Senior Bowl Packers Mock Draft: Sixth Round

After getting an up-close look at the 90-plus players in Mobile, Ala., for the Senior Bowl, we produce a realistic all-Packers mock draft. This series continues with a sixth-round draft choice who would bolster the depth at safety.

XXXXXX (XXX XXXX/Getty) Packer Report publisher Bill Huber spent Monday through Thursday in Mobile, Ala., watching most of the nation's best senior prospects at the Senior Bowl.

In this series, he produces his all-Senior Bowl mock Packers draft. Opinions are based on his observations, and conversations with draft analyst Chris Steuber and league scouts who were in Mobile.

Last year, the Packers drafted three players who competed in the Senior Bowl: first-rounders B.J. Raji and Clay Matthews and fifth-rounder Quinn Johnson.

After selecting punter Matt Dodge in the seventh round, the Packers are back on the clock ...

Sixth round: Harry Coleman, S, LSU

Coleman's nickname is "Hitman," and you could see why in Mobile.

Coleman, who moved from safety to linebacker during spring practices entering his senior season, was voted LSU's defensive MVP. The 6-foot-1, 206-pounder finished third on the team in tackles and second in tackles for losses (nine) and sacks (four). His best game as a senior came against Auburn, when he tallied nine tackles, two sacks, 2.5 tackles for losses and two forced fumbles.

It's easy to see why the LSU coaching staff liked Coleman as a linebacker. During Senior Bowl practices, Coleman was at his most comfortable when attacking from the secondary or simply lining up as an in-the-box safety.

"Coleman is an athletic, physical specimen who plays with intensity," Steuber said. "He has great speed, a solid burst and is a sure tackler. He's aggressive and is always looking to make a big hit. He plays with a high motor and is strong in the box. He has great value on special teams."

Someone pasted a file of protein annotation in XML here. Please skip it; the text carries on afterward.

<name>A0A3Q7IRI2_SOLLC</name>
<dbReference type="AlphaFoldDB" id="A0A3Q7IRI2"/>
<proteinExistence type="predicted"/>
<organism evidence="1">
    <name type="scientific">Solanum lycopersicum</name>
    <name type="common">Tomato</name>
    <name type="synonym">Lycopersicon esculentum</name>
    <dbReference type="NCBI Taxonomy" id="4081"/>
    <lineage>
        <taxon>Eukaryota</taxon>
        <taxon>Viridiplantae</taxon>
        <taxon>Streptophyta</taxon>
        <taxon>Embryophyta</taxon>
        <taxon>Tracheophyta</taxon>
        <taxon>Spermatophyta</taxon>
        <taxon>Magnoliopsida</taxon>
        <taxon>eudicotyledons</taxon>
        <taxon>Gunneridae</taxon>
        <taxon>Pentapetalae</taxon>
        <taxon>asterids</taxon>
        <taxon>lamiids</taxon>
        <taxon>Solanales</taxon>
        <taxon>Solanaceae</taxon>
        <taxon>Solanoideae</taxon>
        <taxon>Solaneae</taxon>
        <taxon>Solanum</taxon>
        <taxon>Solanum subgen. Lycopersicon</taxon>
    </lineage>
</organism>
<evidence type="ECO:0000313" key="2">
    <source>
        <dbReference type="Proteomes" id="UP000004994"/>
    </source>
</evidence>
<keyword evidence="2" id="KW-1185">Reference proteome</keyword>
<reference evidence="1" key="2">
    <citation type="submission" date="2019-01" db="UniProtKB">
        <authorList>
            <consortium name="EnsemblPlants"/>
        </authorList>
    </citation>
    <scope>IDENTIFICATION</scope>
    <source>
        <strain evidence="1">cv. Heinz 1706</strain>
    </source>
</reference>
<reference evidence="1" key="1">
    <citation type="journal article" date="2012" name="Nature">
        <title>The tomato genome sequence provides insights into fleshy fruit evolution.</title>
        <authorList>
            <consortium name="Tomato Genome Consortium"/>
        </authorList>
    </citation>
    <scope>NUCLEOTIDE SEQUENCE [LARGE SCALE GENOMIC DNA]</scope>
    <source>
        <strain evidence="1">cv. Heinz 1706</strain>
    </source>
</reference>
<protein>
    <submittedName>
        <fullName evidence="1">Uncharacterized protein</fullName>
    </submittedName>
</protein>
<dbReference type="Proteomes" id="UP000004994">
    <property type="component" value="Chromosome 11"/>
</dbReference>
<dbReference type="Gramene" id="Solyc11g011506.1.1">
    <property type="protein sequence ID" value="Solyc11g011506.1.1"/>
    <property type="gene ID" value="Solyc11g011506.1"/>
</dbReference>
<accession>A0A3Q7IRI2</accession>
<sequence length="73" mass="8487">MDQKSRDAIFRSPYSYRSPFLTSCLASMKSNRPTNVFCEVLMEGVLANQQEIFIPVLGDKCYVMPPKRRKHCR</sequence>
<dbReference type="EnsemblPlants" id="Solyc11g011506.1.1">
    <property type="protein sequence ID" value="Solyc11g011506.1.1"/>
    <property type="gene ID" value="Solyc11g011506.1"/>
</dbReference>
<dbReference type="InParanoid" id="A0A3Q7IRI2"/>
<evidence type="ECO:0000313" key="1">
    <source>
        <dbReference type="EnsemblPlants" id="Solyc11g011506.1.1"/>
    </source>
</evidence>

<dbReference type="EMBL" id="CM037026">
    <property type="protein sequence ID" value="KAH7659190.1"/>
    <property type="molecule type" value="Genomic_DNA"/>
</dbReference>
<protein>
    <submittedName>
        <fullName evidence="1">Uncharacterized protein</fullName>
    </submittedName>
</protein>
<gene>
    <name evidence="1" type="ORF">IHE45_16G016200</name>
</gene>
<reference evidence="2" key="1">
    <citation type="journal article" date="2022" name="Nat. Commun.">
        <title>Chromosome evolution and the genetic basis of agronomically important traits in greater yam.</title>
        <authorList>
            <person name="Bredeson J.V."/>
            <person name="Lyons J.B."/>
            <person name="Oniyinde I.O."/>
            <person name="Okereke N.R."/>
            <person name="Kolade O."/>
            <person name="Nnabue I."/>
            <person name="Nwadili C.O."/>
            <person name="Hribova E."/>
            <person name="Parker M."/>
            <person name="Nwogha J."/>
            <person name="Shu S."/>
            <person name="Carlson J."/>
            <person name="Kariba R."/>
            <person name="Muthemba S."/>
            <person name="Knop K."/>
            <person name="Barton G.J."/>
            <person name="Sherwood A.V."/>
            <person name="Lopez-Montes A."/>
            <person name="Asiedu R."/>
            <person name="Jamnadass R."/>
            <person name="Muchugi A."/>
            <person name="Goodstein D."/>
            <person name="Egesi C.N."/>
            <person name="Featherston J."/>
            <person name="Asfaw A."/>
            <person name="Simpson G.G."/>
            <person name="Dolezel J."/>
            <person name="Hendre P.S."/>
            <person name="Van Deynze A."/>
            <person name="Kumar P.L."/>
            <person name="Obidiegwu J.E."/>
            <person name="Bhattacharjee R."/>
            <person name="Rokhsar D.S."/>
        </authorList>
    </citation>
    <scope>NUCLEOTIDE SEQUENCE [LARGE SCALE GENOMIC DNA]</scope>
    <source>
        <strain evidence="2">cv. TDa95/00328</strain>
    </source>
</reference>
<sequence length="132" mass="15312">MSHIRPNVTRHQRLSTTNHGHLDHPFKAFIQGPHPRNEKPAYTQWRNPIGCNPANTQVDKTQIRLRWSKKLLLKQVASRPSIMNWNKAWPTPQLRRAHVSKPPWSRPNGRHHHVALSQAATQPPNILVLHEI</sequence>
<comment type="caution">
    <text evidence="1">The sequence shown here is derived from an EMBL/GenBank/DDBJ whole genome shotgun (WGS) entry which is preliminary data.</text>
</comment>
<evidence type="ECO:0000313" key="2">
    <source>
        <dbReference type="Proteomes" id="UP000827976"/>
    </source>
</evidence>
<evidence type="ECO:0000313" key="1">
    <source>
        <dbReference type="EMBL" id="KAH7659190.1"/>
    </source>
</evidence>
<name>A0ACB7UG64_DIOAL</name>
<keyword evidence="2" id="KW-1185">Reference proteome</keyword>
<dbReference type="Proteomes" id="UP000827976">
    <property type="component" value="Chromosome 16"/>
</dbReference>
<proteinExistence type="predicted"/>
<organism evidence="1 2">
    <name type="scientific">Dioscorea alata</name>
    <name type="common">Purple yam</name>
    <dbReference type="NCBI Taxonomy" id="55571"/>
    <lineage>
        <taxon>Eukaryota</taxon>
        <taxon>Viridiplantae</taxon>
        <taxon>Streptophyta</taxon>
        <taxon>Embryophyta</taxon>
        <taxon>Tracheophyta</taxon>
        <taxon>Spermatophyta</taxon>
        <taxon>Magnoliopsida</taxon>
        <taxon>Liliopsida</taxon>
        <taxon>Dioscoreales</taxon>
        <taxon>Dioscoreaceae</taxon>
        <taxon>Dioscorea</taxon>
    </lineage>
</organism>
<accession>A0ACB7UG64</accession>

While starting 13 games at safety as a junior, Coleman ranked second on the team with seven pass breakups. To make it in the NFL — and possibly challenge incumbent Atari Bigby — Coleman will have to regain his coverage skills.

Behind starters Nick Collins and Bigby — both of whom are restricted free agents — the depth at safety is negligible. Derrick Martin brought attitude and big-time production on special teams but bombed in his significant playing time at safety. Matt Giordano added nothing on defense or special teams as a midseason pickup. While neither Anthony Smith nor Aaron Rouse were dependable, they were a step ahead of Martin and Giordano on defense.

So, the Packers need to add a safety, and the athletic and aggressive Coleman would get a year to learn the ropes behind the starters while being an immediate hit on special teams.

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Bill Huber is publisher of Packer Report magazine and and has written for Packer Report since 1997. E-mail him at, or leave him a question in Packer Report's subscribers-only Packers Pro Club forum. Find Bill on Twitter at and Facebook under Bill Huber.

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